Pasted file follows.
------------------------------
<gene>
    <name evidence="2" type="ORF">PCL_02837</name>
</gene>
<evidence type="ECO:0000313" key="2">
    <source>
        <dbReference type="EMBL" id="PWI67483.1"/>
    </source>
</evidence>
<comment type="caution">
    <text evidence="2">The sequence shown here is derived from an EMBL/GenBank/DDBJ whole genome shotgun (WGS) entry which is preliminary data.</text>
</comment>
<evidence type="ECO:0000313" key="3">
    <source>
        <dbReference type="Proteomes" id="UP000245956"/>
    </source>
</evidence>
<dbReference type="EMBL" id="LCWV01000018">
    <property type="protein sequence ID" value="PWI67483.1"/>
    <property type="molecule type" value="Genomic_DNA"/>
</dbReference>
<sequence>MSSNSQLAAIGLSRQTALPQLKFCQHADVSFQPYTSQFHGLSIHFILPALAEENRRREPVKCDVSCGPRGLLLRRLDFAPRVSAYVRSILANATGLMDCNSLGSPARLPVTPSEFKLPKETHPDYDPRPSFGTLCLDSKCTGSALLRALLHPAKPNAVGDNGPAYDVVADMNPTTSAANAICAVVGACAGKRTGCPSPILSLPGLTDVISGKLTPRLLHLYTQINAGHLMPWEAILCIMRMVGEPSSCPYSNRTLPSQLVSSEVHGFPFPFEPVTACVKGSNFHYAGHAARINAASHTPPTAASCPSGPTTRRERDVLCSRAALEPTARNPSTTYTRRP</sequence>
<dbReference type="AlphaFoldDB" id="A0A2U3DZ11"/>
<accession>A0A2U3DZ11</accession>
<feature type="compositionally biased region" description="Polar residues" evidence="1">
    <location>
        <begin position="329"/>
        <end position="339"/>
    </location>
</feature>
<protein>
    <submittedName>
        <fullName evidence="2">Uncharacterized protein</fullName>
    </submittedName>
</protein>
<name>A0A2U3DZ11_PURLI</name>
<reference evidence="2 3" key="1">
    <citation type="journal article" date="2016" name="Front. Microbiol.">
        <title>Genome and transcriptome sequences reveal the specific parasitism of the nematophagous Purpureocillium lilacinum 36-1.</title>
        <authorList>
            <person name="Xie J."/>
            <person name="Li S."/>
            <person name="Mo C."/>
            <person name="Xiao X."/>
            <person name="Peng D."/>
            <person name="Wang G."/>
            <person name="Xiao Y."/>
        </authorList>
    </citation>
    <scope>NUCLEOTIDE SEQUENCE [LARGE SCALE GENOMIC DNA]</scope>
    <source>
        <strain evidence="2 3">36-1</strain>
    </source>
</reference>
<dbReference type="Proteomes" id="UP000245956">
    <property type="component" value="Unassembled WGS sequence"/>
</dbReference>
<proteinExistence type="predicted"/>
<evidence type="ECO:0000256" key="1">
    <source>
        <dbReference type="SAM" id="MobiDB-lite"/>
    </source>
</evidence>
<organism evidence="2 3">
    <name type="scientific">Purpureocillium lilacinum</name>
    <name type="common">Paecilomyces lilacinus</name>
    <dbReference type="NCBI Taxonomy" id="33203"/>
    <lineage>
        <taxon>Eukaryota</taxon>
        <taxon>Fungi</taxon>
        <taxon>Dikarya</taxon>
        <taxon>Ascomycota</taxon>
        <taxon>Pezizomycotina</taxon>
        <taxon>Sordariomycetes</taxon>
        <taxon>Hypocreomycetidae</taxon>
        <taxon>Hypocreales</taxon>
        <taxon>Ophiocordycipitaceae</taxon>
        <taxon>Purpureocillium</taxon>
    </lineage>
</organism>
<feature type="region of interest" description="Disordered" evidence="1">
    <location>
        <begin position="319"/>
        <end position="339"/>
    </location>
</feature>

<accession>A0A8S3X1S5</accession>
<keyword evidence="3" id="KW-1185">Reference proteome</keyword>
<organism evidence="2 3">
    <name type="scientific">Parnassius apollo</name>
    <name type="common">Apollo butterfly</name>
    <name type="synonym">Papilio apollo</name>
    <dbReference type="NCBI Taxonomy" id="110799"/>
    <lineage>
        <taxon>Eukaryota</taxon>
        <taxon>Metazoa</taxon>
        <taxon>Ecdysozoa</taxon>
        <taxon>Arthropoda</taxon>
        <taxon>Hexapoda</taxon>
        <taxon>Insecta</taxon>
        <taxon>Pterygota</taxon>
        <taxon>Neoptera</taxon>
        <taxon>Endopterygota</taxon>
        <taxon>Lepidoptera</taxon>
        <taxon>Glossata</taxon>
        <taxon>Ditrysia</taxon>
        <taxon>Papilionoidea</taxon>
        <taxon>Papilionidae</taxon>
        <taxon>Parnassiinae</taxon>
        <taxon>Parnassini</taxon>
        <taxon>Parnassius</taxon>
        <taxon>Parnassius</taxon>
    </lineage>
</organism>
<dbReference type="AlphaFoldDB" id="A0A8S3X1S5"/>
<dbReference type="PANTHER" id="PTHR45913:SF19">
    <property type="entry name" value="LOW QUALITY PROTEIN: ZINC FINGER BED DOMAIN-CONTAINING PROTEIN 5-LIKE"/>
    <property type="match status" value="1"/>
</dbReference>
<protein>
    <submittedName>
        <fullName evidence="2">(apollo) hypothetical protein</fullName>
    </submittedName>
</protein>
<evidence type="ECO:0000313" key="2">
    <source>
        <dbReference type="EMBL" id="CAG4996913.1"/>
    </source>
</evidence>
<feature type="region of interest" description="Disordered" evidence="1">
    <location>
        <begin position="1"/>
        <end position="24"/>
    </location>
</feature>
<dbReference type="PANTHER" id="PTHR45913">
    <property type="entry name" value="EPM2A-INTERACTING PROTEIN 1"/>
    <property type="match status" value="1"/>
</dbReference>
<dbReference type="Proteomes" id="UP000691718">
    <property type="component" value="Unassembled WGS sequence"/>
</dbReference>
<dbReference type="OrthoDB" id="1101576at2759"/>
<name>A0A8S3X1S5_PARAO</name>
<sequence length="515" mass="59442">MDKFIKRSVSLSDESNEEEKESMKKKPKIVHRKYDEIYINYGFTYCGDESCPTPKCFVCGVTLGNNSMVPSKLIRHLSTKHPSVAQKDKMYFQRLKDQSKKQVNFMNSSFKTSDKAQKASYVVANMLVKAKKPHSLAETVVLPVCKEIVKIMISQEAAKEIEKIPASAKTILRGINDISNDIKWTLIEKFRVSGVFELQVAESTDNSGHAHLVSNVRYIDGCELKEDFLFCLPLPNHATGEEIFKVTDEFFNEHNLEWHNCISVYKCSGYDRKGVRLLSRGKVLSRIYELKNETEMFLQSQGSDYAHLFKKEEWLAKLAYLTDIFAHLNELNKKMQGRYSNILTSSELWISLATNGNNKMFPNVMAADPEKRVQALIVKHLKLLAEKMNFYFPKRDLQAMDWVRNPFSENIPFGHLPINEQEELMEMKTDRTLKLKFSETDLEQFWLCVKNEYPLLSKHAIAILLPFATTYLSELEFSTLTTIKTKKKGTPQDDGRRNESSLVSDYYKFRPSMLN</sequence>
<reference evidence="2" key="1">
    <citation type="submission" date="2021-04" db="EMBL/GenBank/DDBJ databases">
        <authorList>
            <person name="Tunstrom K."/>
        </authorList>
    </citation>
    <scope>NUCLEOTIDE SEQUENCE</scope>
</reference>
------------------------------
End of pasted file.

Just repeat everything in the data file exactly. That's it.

<gene>
    <name evidence="2" type="ORF">PCL_02837</name>
</gene>
<evidence type="ECO:0000313" key="2">
    <source>
        <dbReference type="EMBL" id="PWI67483.1"/>
    </source>
</evidence>
<comment type="caution">
    <text evidence="2">The sequence shown here is derived from an EMBL/GenBank/DDBJ whole genome shotgun (WGS) entry which is preliminary data.</text>
</comment>
<evidence type="ECO:0000313" key="3">
    <source>
        <dbReference type="Proteomes" id="UP000245956"/>
    </source>
</evidence>
<dbReference type="EMBL" id="LCWV01000018">
    <property type="protein sequence ID" value="PWI67483.1"/>
    <property type="molecule type" value="Genomic_DNA"/>
</dbReference>
<sequence>MSSNSQLAAIGLSRQTALPQLKFCQHADVSFQPYTSQFHGLSIHFILPALAEENRRREPVKCDVSCGPRGLLLRRLDFAPRVSAYVRSILANATGLMDCNSLGSPARLPVTPSEFKLPKETHPDYDPRPSFGTLCLDSKCTGSALLRALLHPAKPNAVGDNGPAYDVVADMNPTTSAANAICAVVGACAGKRTGCPSPILSLPGLTDVISGKLTPRLLHLYTQINAGHLMPWEAILCIMRMVGEPSSCPYSNRTLPSQLVSSEVHGFPFPFEPVTACVKGSNFHYAGHAARINAASHTPPTAASCPSGPTTRRERDVLCSRAALEPTARNPSTTYTRRP</sequence>
<dbReference type="AlphaFoldDB" id="A0A2U3DZ11"/>
<accession>A0A2U3DZ11</accession>
<feature type="compositionally biased region" description="Polar residues" evidence="1">
    <location>
        <begin position="329"/>
        <end position="339"/>
    </location>
</feature>
<protein>
    <submittedName>
        <fullName evidence="2">Uncharacterized protein</fullName>
    </submittedName>
</protein>
<name>A0A2U3DZ11_PURLI</name>
<reference evidence="2 3" key="1">
    <citation type="journal article" date="2016" name="Front. Microbiol.">
        <title>Genome and transcriptome sequences reveal the specific parasitism of the nematophagous Purpureocillium lilacinum 36-1.</title>
        <authorList>
            <person name="Xie J."/>
            <person name="Li S."/>
            <person name="Mo C."/>
            <person name="Xiao X."/>
            <person name="Peng D."/>
            <person name="Wang G."/>
            <person name="Xiao Y."/>
        </authorList>
    </citation>
    <scope>NUCLEOTIDE SEQUENCE [LARGE SCALE GENOMIC DNA]</scope>
    <source>
        <strain evidence="2 3">36-1</strain>
    </source>
</reference>
<dbReference type="Proteomes" id="UP000245956">
    <property type="component" value="Unassembled WGS sequence"/>
</dbReference>
<proteinExistence type="predicted"/>
<evidence type="ECO:0000256" key="1">
    <source>
        <dbReference type="SAM" id="MobiDB-lite"/>
    </source>
</evidence>
<organism evidence="2 3">
    <name type="scientific">Purpureocillium lilacinum</name>
    <name type="common">Paecilomyces lilacinus</name>
    <dbReference type="NCBI Taxonomy" id="33203"/>
    <lineage>
        <taxon>Eukaryota</taxon>
        <taxon>Fungi</taxon>
        <taxon>Dikarya</taxon>
        <taxon>Ascomycota</taxon>
        <taxon>Pezizomycotina</taxon>
        <taxon>Sordariomycetes</taxon>
        <taxon>Hypocreomycetidae</taxon>
        <taxon>Hypocreales</taxon>
        <taxon>Ophiocordycipitaceae</taxon>
        <taxon>Purpureocillium</taxon>
    </lineage>
</organism>
<feature type="region of interest" description="Disordered" evidence="1">
    <location>
        <begin position="319"/>
        <end position="339"/>
    </location>
</feature>

<accession>A0A8S3X1S5</accession>
<keyword evidence="3" id="KW-1185">Reference proteome</keyword>
<organism evidence="2 3">
    <name type="scientific">Parnassius apollo</name>
    <name type="common">Apollo butterfly</name>
    <name type="synonym">Papilio apollo</name>
    <dbReference type="NCBI Taxonomy" id="110799"/>
    <lineage>
        <taxon>Eukaryota</taxon>
        <taxon>Metazoa</taxon>
        <taxon>Ecdysozoa</taxon>
        <taxon>Arthropoda</taxon>
        <taxon>Hexapoda</taxon>
        <taxon>Insecta</taxon>
        <taxon>Pterygota</taxon>
        <taxon>Neoptera</taxon>
        <taxon>Endopterygota</taxon>
        <taxon>Lepidoptera</taxon>
        <taxon>Glossata</taxon>
        <taxon>Ditrysia</taxon>
        <taxon>Papilionoidea</taxon>
        <taxon>Papilionidae</taxon>
        <taxon>Parnassiinae</taxon>
        <taxon>Parnassini</taxon>
        <taxon>Parnassius</taxon>
        <taxon>Parnassius</taxon>
    </lineage>
</organism>
<dbReference type="AlphaFoldDB" id="A0A8S3X1S5"/>
<dbReference type="PANTHER" id="PTHR45913:SF19">
    <property type="entry name" value="LOW QUALITY PROTEIN: ZINC FINGER BED DOMAIN-CONTAINING PROTEIN 5-LIKE"/>
    <property type="match status" value="1"/>
</dbReference>
<protein>
    <submittedName>
        <fullName evidence="2">(apollo) hypothetical protein</fullName>
    </submittedName>
</protein>
<evidence type="ECO:0000313" key="2">
    <source>
        <dbReference type="EMBL" id="CAG4996913.1"/>
    </source>
</evidence>
<feature type="region of interest" description="Disordered" evidence="1">
    <location>
        <begin position="1"/>
        <end position="24"/>
    </location>
</feature>
<dbReference type="PANTHER" id="PTHR45913">
    <property type="entry name" value="EPM2A-INTERACTING PROTEIN 1"/>
    <property type="match status" value="1"/>
</dbReference>
<dbReference type="Proteomes" id="UP000691718">
    <property type="component" value="Unassembled WGS sequence"/>
</dbReference>
<dbReference type="OrthoDB" id="1101576at2759"/>
<name>A0A8S3X1S5_PARAO</name>
<sequence length="515" mass="59442">MDKFIKRSVSLSDESNEEEKESMKKKPKIVHRKYDEIYINYGFTYCGDESCPTPKCFVCGVTLGNNSMVPSKLIRHLSTKHPSVAQKDKMYFQRLKDQSKKQVNFMNSSFKTSDKAQKASYVVANMLVKAKKPHSLAETVVLPVCKEIVKIMISQEAAKEIEKIPASAKTILRGINDISNDIKWTLIEKFRVSGVFELQVAESTDNSGHAHLVSNVRYIDGCELKEDFLFCLPLPNHATGEEIFKVTDEFFNEHNLEWHNCISVYKCSGYDRKGVRLLSRGKVLSRIYELKNETEMFLQSQGSDYAHLFKKEEWLAKLAYLTDIFAHLNELNKKMQGRYSNILTSSELWISLATNGNNKMFPNVMAADPEKRVQALIVKHLKLLAEKMNFYFPKRDLQAMDWVRNPFSENIPFGHLPINEQEELMEMKTDRTLKLKFSETDLEQFWLCVKNEYPLLSKHAIAILLPFATTYLSELEFSTLTTIKTKKKGTPQDDGRRNESSLVSDYYKFRPSMLN</sequence>
<reference evidence="2" key="1">
    <citation type="submission" date="2021-04" db="EMBL/GenBank/DDBJ databases">
        <authorList>
            <person name="Tunstrom K."/>
        </authorList>
    </citation>
    <scope>NUCLEOTIDE SEQUENCE</scope>
</reference>